Infographic: Who and what do people fantasize about?
A new survey asks Europeans and Americans to share their imaginary lives.
- People who are overwhelmingly satisfied in their relationships fantasize other people
- More of us daydream about strangers than exes or friends
- Survey asks if we need to keep our fantasies to ourselves
It's everybody's dirty little secret. Which is to say it's not much of a secret at all. Even when we're in relationships, we fantasize about other people. We may feel guilty about it—are we betraying our significant others?—or not, chalking it up to being just one of those things we can't help but do. But what, if anything, does it say about our full-time relationships?
Superdrug Online Doctor asked 1,613 people from Europe and the U.S.—via online survey platforms Amazon Turk and Clickworker—how fantasizing works when you're already hooked-up. Their data is published in infographic form as Fantasizing About Other People.
All visualizations in this article are by Superdrug Online Doctor.
We suspect our partners are thinking of someone else
Over 70% of us assume our loved ones are imagining a little lovin' with someone else. Most convinced of all are American women, who are probably right. Americans in general, are more concerned than Europeans, who may be a bit more "sophisticated" about secret dalliances than Americans.
If you’re so happy, why fantasize?
The survey suggests that fantasizing is not an indicator of serious dissatisfaction with a partner. People who fantasize are overwhelmingly "satisfied" in their relationships, though it is true that those who don't fantasize report being "very satisfied." Are those non-fantasizers super-fulfilled? Maybe, but "satisfied" is hardly, well, "dissatisfied."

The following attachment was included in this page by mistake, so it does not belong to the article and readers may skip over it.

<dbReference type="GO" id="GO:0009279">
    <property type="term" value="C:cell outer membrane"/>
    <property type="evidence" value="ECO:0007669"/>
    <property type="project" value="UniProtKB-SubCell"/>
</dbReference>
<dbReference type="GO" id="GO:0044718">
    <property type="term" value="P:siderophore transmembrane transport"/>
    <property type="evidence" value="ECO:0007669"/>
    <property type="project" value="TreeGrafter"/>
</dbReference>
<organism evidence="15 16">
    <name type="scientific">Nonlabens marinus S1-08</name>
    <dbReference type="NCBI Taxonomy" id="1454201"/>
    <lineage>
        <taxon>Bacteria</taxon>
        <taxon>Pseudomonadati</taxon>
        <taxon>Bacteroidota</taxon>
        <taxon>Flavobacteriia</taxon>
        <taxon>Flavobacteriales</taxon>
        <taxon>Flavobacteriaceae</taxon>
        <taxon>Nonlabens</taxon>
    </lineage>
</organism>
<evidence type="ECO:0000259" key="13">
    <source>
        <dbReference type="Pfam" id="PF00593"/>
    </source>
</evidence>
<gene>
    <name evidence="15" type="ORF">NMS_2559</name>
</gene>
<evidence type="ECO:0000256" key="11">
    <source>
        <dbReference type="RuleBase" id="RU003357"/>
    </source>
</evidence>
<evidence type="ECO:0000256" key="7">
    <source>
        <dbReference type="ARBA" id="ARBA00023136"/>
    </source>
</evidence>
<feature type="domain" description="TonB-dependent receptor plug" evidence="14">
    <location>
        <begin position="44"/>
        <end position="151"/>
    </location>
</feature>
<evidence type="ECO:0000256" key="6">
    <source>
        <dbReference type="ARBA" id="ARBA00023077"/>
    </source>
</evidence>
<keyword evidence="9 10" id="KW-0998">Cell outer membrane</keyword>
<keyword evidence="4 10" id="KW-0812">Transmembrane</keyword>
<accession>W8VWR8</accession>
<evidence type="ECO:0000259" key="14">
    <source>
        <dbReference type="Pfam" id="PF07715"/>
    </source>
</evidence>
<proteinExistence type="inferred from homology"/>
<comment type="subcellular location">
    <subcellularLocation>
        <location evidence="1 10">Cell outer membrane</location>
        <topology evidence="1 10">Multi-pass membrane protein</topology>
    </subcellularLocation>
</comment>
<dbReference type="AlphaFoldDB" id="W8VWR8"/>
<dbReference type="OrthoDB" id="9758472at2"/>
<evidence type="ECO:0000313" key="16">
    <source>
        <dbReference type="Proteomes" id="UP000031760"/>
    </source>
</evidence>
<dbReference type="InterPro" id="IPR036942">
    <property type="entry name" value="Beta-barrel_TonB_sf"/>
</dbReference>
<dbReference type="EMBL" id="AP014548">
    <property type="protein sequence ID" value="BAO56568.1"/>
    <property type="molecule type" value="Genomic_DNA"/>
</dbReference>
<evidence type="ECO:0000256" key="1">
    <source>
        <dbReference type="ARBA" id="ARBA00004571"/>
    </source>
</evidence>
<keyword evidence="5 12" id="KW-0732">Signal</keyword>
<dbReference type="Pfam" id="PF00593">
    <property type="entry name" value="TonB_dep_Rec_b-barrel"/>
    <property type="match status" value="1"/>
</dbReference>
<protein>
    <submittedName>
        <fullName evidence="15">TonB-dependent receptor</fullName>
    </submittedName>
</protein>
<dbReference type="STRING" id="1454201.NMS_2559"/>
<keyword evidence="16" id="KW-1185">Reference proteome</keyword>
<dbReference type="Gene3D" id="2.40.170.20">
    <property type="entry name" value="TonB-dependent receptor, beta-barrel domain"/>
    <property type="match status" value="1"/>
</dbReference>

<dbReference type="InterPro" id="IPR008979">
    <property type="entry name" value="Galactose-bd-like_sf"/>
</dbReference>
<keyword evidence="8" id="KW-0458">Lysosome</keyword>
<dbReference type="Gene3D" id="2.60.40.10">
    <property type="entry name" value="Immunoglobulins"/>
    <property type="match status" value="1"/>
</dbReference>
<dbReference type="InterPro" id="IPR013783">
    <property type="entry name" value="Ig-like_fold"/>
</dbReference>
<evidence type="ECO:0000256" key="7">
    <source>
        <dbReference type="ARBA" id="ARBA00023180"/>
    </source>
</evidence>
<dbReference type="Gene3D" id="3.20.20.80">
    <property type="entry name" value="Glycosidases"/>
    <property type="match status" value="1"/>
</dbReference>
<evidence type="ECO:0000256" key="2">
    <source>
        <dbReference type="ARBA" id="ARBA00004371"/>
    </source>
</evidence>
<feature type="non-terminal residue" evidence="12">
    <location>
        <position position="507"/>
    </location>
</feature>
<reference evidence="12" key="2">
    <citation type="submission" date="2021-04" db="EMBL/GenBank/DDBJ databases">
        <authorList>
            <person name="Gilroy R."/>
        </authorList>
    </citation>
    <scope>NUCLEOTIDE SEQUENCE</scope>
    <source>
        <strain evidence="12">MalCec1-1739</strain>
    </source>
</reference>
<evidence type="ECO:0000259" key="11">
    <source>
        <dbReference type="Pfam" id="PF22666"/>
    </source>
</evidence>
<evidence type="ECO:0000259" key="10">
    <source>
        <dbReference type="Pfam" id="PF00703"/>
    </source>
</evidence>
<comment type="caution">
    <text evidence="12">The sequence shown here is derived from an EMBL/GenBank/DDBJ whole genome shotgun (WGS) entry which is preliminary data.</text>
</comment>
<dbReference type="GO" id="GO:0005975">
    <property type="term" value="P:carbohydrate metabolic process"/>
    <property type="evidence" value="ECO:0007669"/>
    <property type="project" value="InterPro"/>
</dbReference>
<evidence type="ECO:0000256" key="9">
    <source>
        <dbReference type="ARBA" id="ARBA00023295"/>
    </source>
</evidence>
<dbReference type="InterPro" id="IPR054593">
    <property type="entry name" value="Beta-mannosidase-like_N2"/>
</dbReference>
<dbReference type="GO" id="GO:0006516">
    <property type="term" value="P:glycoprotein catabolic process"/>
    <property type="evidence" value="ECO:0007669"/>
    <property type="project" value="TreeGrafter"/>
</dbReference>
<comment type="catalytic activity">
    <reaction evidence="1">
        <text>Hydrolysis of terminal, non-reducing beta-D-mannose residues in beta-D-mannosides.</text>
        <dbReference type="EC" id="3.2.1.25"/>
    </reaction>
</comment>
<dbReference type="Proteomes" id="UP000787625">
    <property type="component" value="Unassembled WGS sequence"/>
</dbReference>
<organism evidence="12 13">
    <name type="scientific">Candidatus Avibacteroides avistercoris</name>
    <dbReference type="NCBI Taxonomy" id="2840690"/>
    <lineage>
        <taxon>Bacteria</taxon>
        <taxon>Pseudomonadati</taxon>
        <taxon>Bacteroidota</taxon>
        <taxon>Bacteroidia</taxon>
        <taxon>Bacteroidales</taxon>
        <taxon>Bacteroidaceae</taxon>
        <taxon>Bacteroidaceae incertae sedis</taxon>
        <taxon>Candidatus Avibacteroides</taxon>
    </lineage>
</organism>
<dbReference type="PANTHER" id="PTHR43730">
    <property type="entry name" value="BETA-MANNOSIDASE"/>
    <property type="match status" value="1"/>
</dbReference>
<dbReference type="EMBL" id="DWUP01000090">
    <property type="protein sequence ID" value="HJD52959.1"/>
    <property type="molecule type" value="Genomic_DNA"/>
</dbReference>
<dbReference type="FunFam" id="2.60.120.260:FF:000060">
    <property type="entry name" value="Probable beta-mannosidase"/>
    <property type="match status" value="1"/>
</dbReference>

Should you admit your sexy daydreaming?
Probably you should, since those who tell their partners what's going on in those lusty noggins are 10% more satisfied than those who don't. (The negative impact of guilty secrets, maybe?)
So who do we fantasize about?
We mostly picture ourselves being intimate with strangers, by a wide margin—certainly, it's easier to think of them as perfectly attractive since we don't really know them and thus about any flaws they might have. Women are most strongly drawn to strangers. Men, the dirty dogs, think more about hooking up with exes and friends.
What do we fantasize about?
For men and women both, it's mostly about sex, though it's clearly more of a priority for men. Also true to stereotype, women do think more about cuddling and kissing, but not that much more. We're all so romantic. Or at least as many as 38.5% of us are.
The mysteries of lus...sorry...love
We're confusing creatures, and "the heart [or loins] wants what the heart [or loins] wants." Pretty much all experts agree, though, that honest communication in a relationship is important. The other side of the coin is that we have to be brave enough to find out if ours is strong enough to withstand the revelation of what's really been on our sneaky minds.
- Why Do We Fantasize About Sex? There Are More Reasons Than ... ›
- Top 5 Female Sex Fantasies ... And What They Mean | HuffPost ›
- Here are the Real Reasons We Sexually Fantasize – Thrive Global ... ›
- Why We Fantasize About Other Partners | Psychology Today ›
What can 3D printing do for medicine? The "sky is the limit," says Northwell Health researcher Dr. Todd Goldstein.
- Medical professionals are currently using 3D printers to create prosthetics and patient-specific organ models that doctors can use to prepare for surgery.
- Eventually, scientists hope to print patient-specific organs that can be transplanted safely into the human body.
- Northwell Health, New York State's largest health care provider, is pioneering 3D printing in medicine in three key ways.
The tactics that work now won't work for long.
Great ideas in philosophy often come in dense packages. Then there is where the work of Marcus Aurelius.
- Meditations is a collection of the philosophical ideas of the Roman Emperor Marcus Aurelius.
- Written as a series of notes to himself, the book is much more readable than the dry philosophy most people are used to.
- The advice he gave to himself 2,000 years ago is increasingly applicable in our hectic, stressed-out lives.
By working together, and learning from one another, we can build better systems.
- Many of the things that we experience, are our imagination manifesting into this physical realm, avers artist Dustin Yellin.
- People need to completely rethink the way they work together, and learn from one another, that they they can build better systems. If not, things may get "really dark" soon.
- The first step to enabling cooperation is figuring out where the common ground is. Through this method, despite contrary beliefs, we may be able to find some degree of peace.
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